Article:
A growth and infant nutrition study (GAINS) was undertaken to assess relationships among nutrient intakes and anthropometric measures of children (n=55) aged 12 to 18 mo. Dietary data were collected monthly via 3-day records, tabulated by the Minnesota Nutrient Data System, and analyzed by repeated measures analysis of variance. Mean kcal intake did not change from 12/13 to 14 mo, increased from 14 to 16 mo (954123 to 1044±32, p<0.01), and then stabilized. Percentage kcals from macronutrients remained relatively constant throughout the study. Micronutrient intakes did not always reflect changes in energy intake. Intakes of vitamins A and D remained constant. Vitamin A intake was above RDA (≥147%) while that of vitamin D was below (≤56%). Intakes of folate, vitamins B-12, C, and B-6, and Ca and Zn increased (p<0.05). Intakes of folate (≥237%), vitamin B-12 (≥319%) and vitamin C (≥163%) were higher than RDA; those of vitamin B-6 (≤98%) and calcium (≤103%) were at or near the RDA, while that of zinc (≤54%) was consistently below RDA. Intakes of both vitamin E and iron actually decreased despite an increase in energy intake (p<0.05). Vitamin E intake (≤68%) remained below the RDA; iron intake decreased from 98% to 75% of the RDA. These data show that as infants adopt the diet of their family, total energy increases but the nutrient density of foods selected may decrease. Nutrients identified at reduced density were vitamins A, D and E and iron.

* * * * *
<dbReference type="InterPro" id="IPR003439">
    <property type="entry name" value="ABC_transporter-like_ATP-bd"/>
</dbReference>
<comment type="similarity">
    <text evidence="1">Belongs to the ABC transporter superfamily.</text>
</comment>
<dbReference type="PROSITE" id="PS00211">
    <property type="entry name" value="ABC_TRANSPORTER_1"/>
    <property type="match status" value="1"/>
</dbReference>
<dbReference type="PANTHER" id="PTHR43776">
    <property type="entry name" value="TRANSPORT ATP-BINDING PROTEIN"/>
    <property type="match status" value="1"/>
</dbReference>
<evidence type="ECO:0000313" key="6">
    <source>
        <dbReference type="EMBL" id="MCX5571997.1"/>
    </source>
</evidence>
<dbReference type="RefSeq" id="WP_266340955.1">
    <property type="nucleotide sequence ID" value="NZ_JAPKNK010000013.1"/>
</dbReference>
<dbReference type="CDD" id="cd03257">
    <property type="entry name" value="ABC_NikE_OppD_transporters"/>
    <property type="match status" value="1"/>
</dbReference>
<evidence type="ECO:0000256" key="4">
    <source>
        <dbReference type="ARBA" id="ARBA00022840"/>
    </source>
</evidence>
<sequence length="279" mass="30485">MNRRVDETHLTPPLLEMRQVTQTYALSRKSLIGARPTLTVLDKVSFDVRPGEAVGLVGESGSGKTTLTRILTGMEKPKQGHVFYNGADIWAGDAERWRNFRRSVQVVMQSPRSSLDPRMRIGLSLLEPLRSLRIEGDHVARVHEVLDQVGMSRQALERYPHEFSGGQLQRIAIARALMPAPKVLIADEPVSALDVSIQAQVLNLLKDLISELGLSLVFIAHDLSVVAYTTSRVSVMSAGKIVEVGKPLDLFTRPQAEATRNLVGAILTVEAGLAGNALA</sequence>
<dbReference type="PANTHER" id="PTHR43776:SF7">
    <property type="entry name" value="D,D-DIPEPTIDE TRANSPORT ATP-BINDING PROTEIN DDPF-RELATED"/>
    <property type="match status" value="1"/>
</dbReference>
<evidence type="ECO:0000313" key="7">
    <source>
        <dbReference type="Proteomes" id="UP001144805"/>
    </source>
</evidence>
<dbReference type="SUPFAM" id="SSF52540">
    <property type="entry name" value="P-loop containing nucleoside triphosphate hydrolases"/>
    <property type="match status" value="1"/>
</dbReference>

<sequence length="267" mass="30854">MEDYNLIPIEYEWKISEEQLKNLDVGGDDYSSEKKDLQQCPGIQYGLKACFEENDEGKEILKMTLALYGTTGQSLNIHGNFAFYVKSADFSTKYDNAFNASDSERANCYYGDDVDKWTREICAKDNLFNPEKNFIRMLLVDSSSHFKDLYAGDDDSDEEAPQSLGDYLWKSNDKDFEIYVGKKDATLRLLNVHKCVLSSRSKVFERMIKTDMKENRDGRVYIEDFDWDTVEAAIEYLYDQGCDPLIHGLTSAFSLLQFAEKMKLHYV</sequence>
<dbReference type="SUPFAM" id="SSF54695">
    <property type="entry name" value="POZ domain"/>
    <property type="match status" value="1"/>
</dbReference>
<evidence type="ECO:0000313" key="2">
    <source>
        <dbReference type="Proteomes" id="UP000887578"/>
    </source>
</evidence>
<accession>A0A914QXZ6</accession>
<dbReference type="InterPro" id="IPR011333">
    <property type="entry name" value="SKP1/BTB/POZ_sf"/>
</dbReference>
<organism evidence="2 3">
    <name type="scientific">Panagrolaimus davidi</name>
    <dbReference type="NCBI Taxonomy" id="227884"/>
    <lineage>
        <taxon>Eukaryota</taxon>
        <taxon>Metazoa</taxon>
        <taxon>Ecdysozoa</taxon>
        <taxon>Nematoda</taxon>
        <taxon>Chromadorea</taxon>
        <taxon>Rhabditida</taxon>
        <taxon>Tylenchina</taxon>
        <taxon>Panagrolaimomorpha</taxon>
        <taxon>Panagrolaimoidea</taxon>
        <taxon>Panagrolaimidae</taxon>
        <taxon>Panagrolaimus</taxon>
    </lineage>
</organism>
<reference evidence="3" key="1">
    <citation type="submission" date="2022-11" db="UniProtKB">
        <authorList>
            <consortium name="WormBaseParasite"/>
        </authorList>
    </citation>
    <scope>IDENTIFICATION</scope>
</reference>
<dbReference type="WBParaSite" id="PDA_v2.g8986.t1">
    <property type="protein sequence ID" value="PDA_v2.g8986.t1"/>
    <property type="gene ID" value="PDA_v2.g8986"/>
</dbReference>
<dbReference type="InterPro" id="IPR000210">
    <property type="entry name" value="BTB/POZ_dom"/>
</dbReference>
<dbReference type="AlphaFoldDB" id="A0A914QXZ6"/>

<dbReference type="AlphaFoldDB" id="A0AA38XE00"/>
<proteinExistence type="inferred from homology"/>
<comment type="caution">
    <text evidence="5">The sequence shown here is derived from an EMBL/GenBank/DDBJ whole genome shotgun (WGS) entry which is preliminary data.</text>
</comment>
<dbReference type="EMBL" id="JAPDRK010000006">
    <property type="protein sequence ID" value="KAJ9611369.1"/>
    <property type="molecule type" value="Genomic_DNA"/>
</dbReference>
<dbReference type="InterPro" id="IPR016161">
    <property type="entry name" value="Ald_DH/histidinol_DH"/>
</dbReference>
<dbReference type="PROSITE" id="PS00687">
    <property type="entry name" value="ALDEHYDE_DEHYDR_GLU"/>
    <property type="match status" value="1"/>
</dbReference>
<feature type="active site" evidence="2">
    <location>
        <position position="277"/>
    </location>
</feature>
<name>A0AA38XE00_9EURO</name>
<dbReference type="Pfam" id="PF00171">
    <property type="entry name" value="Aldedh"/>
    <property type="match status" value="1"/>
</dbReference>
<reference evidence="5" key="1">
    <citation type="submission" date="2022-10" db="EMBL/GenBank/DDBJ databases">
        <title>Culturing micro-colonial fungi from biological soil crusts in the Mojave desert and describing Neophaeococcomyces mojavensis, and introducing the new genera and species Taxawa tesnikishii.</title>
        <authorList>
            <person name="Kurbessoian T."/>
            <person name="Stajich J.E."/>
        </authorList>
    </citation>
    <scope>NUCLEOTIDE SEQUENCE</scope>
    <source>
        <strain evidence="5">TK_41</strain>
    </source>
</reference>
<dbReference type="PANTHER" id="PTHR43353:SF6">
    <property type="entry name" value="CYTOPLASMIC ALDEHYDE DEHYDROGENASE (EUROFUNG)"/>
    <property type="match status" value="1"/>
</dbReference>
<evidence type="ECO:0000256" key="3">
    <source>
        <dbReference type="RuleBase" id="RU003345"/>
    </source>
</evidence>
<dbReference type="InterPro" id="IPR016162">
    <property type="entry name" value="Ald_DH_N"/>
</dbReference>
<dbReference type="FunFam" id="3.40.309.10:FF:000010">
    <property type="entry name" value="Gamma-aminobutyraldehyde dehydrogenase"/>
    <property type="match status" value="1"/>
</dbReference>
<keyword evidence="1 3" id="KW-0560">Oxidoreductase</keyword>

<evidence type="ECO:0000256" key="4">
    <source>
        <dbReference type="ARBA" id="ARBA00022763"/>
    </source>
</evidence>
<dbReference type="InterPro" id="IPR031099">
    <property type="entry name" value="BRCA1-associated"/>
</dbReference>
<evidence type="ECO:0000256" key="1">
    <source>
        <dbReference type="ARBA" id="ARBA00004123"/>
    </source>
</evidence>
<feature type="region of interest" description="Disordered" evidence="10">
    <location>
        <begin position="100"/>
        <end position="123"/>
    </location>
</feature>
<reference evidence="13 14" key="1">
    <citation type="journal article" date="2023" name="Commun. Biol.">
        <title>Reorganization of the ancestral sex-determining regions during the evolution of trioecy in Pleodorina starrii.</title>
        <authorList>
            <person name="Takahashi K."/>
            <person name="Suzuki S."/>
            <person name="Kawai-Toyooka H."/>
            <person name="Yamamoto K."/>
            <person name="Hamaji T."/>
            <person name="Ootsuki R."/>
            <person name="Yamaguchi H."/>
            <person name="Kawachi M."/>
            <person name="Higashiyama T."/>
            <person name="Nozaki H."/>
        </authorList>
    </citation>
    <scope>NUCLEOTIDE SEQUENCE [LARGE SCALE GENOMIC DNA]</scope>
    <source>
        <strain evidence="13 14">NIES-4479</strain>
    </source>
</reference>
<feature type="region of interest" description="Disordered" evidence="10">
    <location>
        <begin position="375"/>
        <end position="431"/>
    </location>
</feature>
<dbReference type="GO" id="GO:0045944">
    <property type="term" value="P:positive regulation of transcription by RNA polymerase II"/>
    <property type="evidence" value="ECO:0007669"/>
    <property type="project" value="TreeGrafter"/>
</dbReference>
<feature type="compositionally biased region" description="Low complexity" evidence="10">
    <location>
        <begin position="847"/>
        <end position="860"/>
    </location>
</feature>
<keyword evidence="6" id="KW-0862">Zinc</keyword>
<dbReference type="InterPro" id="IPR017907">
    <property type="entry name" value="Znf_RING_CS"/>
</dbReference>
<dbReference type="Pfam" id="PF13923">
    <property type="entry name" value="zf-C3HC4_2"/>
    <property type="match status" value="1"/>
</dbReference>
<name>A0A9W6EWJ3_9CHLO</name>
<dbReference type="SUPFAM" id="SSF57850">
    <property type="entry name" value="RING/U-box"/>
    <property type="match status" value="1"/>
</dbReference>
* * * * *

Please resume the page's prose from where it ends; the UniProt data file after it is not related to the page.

|Original language||English (US)|
|State||Published - Dec 1 1997|
All Science Journal Classification (ASJC) codes
- Molecular Biology